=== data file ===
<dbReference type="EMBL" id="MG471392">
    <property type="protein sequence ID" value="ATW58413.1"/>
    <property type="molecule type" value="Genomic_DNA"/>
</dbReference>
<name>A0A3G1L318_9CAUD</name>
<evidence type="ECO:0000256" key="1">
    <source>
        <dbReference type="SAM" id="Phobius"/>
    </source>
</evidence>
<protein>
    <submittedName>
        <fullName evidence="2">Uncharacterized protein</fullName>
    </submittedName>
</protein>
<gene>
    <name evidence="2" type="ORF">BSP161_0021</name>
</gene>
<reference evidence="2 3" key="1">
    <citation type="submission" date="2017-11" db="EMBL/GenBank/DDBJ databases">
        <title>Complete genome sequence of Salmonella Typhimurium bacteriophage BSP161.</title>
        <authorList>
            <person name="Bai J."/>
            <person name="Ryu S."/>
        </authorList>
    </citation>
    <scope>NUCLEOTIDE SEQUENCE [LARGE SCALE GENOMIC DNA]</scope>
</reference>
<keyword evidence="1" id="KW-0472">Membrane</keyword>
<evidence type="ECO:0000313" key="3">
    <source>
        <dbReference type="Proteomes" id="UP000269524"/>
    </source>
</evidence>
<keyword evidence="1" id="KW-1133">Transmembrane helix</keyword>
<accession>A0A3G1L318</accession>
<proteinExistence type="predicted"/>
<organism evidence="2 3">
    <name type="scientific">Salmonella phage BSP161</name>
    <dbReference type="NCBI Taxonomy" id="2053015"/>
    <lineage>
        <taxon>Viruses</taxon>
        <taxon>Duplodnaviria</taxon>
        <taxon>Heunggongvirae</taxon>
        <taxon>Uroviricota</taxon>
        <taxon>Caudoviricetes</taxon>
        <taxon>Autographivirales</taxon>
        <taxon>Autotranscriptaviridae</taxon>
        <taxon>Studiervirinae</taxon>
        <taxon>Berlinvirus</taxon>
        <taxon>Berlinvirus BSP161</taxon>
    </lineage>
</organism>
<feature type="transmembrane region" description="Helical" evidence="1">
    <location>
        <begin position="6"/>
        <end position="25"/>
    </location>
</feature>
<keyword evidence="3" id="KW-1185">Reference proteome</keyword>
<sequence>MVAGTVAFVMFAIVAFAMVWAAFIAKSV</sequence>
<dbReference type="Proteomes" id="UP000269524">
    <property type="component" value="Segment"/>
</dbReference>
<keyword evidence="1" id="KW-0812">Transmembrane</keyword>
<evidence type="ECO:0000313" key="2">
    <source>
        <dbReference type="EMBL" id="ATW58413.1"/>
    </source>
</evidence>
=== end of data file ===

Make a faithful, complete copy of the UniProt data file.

<dbReference type="EMBL" id="MG471392">
    <property type="protein sequence ID" value="ATW58413.1"/>
    <property type="molecule type" value="Genomic_DNA"/>
</dbReference>
<name>A0A3G1L318_9CAUD</name>
<evidence type="ECO:0000256" key="1">
    <source>
        <dbReference type="SAM" id="Phobius"/>
    </source>
</evidence>
<protein>
    <submittedName>
        <fullName evidence="2">Uncharacterized protein</fullName>
    </submittedName>
</protein>
<gene>
    <name evidence="2" type="ORF">BSP161_0021</name>
</gene>
<reference evidence="2 3" key="1">
    <citation type="submission" date="2017-11" db="EMBL/GenBank/DDBJ databases">
        <title>Complete genome sequence of Salmonella Typhimurium bacteriophage BSP161.</title>
        <authorList>
            <person name="Bai J."/>
            <person name="Ryu S."/>
        </authorList>
    </citation>
    <scope>NUCLEOTIDE SEQUENCE [LARGE SCALE GENOMIC DNA]</scope>
</reference>
<keyword evidence="1" id="KW-0472">Membrane</keyword>
<evidence type="ECO:0000313" key="3">
    <source>
        <dbReference type="Proteomes" id="UP000269524"/>
    </source>
</evidence>
<keyword evidence="1" id="KW-1133">Transmembrane helix</keyword>
<accession>A0A3G1L318</accession>
<proteinExistence type="predicted"/>
<organism evidence="2 3">
    <name type="scientific">Salmonella phage BSP161</name>
    <dbReference type="NCBI Taxonomy" id="2053015"/>
    <lineage>
        <taxon>Viruses</taxon>
        <taxon>Duplodnaviria</taxon>
        <taxon>Heunggongvirae</taxon>
        <taxon>Uroviricota</taxon>
        <taxon>Caudoviricetes</taxon>
        <taxon>Autographivirales</taxon>
        <taxon>Autotranscriptaviridae</taxon>
        <taxon>Studiervirinae</taxon>
        <taxon>Berlinvirus</taxon>
        <taxon>Berlinvirus BSP161</taxon>
    </lineage>
</organism>
<feature type="transmembrane region" description="Helical" evidence="1">
    <location>
        <begin position="6"/>
        <end position="25"/>
    </location>
</feature>
<keyword evidence="3" id="KW-1185">Reference proteome</keyword>
<sequence>MVAGTVAFVMFAIVAFAMVWAAFIAKSV</sequence>
<dbReference type="Proteomes" id="UP000269524">
    <property type="component" value="Segment"/>
</dbReference>
<keyword evidence="1" id="KW-0812">Transmembrane</keyword>
<evidence type="ECO:0000313" key="2">
    <source>
        <dbReference type="EMBL" id="ATW58413.1"/>
    </source>
</evidence>